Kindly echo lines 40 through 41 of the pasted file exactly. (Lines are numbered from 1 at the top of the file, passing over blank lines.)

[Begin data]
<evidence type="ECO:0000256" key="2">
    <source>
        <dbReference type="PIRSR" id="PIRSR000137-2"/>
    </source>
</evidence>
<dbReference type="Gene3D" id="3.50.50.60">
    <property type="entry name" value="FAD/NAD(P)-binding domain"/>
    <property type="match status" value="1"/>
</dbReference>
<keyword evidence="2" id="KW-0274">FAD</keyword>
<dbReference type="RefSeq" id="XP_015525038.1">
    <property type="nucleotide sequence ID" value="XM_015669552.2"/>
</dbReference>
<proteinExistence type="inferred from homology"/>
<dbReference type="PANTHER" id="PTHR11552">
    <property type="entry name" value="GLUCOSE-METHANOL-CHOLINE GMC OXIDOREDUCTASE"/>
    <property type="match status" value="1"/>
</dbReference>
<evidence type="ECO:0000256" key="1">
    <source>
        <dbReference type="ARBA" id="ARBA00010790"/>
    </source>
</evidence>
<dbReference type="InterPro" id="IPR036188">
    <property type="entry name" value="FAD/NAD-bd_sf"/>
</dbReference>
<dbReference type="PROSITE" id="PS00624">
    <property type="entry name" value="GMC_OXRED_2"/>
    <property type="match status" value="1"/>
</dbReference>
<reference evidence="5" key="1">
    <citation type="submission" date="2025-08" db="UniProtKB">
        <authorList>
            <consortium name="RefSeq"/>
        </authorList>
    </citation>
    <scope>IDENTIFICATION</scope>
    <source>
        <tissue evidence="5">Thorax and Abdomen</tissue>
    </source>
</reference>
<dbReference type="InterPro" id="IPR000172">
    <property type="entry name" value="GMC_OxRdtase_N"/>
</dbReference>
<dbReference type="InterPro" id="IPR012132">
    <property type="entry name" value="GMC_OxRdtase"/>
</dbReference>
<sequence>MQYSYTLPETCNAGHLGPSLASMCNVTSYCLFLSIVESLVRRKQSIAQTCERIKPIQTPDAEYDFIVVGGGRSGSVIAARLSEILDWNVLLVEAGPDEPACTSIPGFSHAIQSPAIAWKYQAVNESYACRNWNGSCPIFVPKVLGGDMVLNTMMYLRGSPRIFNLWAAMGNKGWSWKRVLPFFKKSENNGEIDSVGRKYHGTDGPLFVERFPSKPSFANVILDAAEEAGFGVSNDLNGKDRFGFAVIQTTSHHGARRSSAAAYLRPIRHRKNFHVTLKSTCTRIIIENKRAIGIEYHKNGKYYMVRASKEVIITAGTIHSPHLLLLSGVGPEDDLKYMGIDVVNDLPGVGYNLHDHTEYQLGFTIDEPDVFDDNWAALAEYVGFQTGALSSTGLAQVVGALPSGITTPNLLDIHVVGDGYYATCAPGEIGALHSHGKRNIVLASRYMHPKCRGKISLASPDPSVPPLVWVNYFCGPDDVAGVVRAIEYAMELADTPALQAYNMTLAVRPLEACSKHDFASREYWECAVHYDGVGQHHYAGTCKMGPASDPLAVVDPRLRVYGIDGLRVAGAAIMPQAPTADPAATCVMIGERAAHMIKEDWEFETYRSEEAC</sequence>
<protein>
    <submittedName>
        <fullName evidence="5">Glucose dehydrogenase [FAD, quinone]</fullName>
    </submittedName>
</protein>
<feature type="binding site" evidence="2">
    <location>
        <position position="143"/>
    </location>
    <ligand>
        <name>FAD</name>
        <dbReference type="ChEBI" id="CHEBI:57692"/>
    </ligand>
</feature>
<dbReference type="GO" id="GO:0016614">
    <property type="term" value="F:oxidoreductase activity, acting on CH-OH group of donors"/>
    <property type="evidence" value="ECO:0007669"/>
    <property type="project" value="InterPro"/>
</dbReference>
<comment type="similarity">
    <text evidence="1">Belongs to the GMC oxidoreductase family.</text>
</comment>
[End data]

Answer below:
    </source>
</reference>